Today I wanted to take advantage of the cool morning air and traveled to Tres Rios Wetlands along the Salt River in the west valley. This is another birder's paradise and much of it is off limits and inaccessible without permission for birding on the west side of 91st Ave. On the east side of 91st Ave is the Hayfield Site that is open to all. Although I did not get any photos, I did actually see my first Least Bitterns and was very excited. I knew they existed there as I have heard them in the past, but they are very elusive and sometimes very hard to spot. The excitement at the Hayfield site was a Western Wood Pewee that put on quite a show, flying out to capture an insect and then flying back to devour its morsel. This one capture what I believe is a Mexican Amberwing Dragonfly (correct me if I am wrong), and gave me a lot of shots of it with the insect in its beak. What was interesting was that just before it swallowed the insect, it flipped it in the air to position it so it went down head first, sort of like a heron or egret when swallowing a fish. Here is shot just before the insect disappeared down the hatch.
Western Wood Pewee
On the west side I was treated to a wide variety of birds, some common and some not so common and some just being difficult to photograph! First up is a Song Sparrow that wanted to play 'hide-n-seek' with me in the bushes.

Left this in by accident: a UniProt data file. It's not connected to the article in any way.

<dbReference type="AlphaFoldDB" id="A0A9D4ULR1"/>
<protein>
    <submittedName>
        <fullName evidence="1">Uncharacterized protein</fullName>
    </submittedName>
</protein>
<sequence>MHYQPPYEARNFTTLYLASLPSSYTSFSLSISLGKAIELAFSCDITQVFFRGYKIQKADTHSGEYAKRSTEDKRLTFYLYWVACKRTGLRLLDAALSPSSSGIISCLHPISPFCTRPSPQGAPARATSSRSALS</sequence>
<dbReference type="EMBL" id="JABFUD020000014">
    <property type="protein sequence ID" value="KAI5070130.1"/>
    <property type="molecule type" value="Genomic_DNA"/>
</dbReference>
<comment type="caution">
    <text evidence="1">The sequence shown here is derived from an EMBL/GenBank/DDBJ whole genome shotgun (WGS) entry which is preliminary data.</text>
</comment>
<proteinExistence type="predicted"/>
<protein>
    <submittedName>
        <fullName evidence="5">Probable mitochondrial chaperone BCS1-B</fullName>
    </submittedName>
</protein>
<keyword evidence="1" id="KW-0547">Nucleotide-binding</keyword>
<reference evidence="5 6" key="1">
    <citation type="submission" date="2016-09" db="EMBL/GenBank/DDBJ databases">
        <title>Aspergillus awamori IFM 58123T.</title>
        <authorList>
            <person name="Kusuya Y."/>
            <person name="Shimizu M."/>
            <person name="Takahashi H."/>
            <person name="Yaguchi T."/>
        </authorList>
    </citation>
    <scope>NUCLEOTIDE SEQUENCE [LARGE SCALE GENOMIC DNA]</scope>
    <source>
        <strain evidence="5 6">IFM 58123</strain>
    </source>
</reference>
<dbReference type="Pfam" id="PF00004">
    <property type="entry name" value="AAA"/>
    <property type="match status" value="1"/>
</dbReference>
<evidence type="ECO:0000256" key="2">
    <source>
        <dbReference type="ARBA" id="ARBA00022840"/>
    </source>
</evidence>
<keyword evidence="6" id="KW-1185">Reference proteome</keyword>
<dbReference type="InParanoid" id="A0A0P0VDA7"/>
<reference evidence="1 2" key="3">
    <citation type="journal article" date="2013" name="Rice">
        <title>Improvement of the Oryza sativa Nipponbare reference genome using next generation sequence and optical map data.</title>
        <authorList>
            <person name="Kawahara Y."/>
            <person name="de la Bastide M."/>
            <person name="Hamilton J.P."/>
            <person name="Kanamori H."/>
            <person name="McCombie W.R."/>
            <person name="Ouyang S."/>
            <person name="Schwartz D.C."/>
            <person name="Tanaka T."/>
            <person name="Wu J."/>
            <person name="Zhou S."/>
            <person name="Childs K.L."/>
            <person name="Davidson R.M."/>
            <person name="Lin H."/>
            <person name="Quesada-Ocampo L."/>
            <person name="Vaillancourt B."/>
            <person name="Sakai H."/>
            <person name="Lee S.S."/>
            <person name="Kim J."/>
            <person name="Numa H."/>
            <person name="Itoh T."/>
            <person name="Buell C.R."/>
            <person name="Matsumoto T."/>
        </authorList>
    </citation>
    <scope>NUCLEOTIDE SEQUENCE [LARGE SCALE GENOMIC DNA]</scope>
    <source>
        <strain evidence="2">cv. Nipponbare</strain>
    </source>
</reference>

Next we have a Red-winged Blackbird, which is very common and quite gregarious. Most of them must have already raised one clutch as the reeds and bushes were full of juveniles. The photo below is an adult male that was being quite vocal.
The next couple of photos are of birds that are difficult to photograph. The Common Yellowthroat likes to hide in reeds and brush along streams, but this one popped up long enough to get this photo. The Blue Grosbeak is a stunningly beautiful bird, but they seem to be a bit skittish and, at least for me, difficult to approach and get a good photo of one.
Killdeer are very common and quite vocal with their calls that are very distinct. Even though they are usually found near water, it is just a bit uncommon to see them actually standing in water like this one.
And finally, a Snowy Egret was putting on a courtship display to an eligible female. Those plumes are stunning when on display.